Many migratory birds in the Western Hemisphere must grapple with increasing rates of light pollution throughout their entire annual migration cycles.
Past research has looked at how city lights at night can interfere with bird migrations as they become disoriented and fly into buildings or towers, or veer off their usual migration route following the lights, consuming critical energy and time they need for their journey.
“It’s been known for over 100 years that migratory birds are attracted to strong sources of light pollution,” said Frank La Sorte, a research associate at the Cornell Lab of Ornithology. “Initially, it was light houses and more recently it’s buildings and communication towers.”
While there’s a wealth of research on how these collisions occur, very little has been conducted on how light pollution rates are changing or how it may impact birds during other stages of their annual lifecycle. La Sorte published one of the first studies on this topic in Environmental Pollution in 2021, looking at how light in urban areas influences bird occurrence throughout the year.
But in a recent study published in Ecosphere, La Sorte and his colleagues tackled the question of how levels of light pollution are changing over time within species’ seasonal distributions.
To conduct the research, the team generated weekly relative abundance estimates for 42 nocturnally migrating species using observations from the eBird citizen-science database.
Then, they intersected these estimates with 22 years of open access light pollution data taken from satellite images.
Overall, the researchers found that light pollution is generally increasing in the Western Hemisphere. It has gone up about 16% in the areas they looked at over the study period. All of the species they examined occured in regions with increasing light pollution levels.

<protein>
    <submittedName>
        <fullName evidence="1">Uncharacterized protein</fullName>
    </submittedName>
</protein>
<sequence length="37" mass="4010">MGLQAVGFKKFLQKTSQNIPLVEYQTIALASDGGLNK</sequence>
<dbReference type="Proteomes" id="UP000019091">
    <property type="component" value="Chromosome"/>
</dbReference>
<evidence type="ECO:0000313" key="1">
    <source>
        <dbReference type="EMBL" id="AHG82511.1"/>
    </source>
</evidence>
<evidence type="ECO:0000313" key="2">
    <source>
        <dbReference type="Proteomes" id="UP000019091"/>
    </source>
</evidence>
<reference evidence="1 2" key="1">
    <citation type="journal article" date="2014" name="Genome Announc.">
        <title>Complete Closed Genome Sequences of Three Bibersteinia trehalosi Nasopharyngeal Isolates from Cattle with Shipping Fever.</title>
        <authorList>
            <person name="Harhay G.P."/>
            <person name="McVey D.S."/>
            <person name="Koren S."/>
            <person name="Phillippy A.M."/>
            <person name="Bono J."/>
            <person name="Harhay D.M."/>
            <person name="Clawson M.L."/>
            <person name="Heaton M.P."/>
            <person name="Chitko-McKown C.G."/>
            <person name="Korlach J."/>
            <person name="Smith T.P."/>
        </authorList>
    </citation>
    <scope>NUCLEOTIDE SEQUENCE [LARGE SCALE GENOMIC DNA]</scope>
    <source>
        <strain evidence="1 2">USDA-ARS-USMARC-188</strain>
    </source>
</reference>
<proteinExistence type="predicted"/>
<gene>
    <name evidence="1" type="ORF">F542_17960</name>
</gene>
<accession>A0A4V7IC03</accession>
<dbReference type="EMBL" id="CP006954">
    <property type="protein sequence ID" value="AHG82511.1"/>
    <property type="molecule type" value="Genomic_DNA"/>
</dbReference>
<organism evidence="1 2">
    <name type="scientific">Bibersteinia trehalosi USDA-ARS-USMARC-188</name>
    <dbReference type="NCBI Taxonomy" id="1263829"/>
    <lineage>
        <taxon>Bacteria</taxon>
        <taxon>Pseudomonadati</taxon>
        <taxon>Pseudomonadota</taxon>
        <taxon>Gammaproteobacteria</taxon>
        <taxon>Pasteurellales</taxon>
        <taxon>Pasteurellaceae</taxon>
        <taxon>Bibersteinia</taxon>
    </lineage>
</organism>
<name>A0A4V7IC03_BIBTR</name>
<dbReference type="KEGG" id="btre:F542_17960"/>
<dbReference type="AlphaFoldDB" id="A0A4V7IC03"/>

For example, they found bird species in southeastern North America during the breeding season experienced high levels of light pollution at night. In addition, birds in northern South America during the nonbreeding season didn’t have as much light pollution to deal with.
The most dramatic increase in light pollution, the researchers found, was in Central America—an important migration route for many birds. This could create a problem in a bottleneck region of many species’ annual journeys. “They’re forced to encounter higher levels of light pollution than if they had a larger region to migrate across,” La Sorte said.
He added that birds with longer migrations are more at risk of light pollution impacts. “They’re undertaking tremendous, energetically demanding activities,” he said. “Any deviation that requires additional energy and time and increases risk reduces the chances of surviving the journey.”
Some 7% of the area they looked at actually experienced a decline in light pollution. Those small declines, which mostly occur in the northeastern U.S., are likely due to urban decay due to declining human populations and changes in lighting technology, La Sorte said. Birds experienced the least light pollution when they spend the summer breeding there.
La Sorte said bird abundance is skewed toward urban areas with more light pollution during migration. This knowledge has led to “Lights Out” programs in various cities, where people turn out unnecessary lights at night during migratory seasons. “Once the light pollution sources are removed, they can navigate effectively again,” he said.
The authors recommend reversing light pollution trends in southeastern North America during the breeding season and in Central America during migration and the nonbreeding season. In some ways, the United Nations is leading the charge by coming up with global guidelines for light pollution.
“Humans generate air pollution, water pollution—and light pollution,” he said. “Being able to understand what this means for birds and other taxa is important. Fortunately, the adverse effects of light pollution can be easily remedied by turning lights off during peak migration periods.”
|Dana Kobilinsky is associate editor at The Wildlife Society. Contact her at email@example.com with any questions or comments about her article. You can follow her on Twitter at @DanaKobi.|
Share your thoughts on this article, and others, on our Facebook and Twitter pages.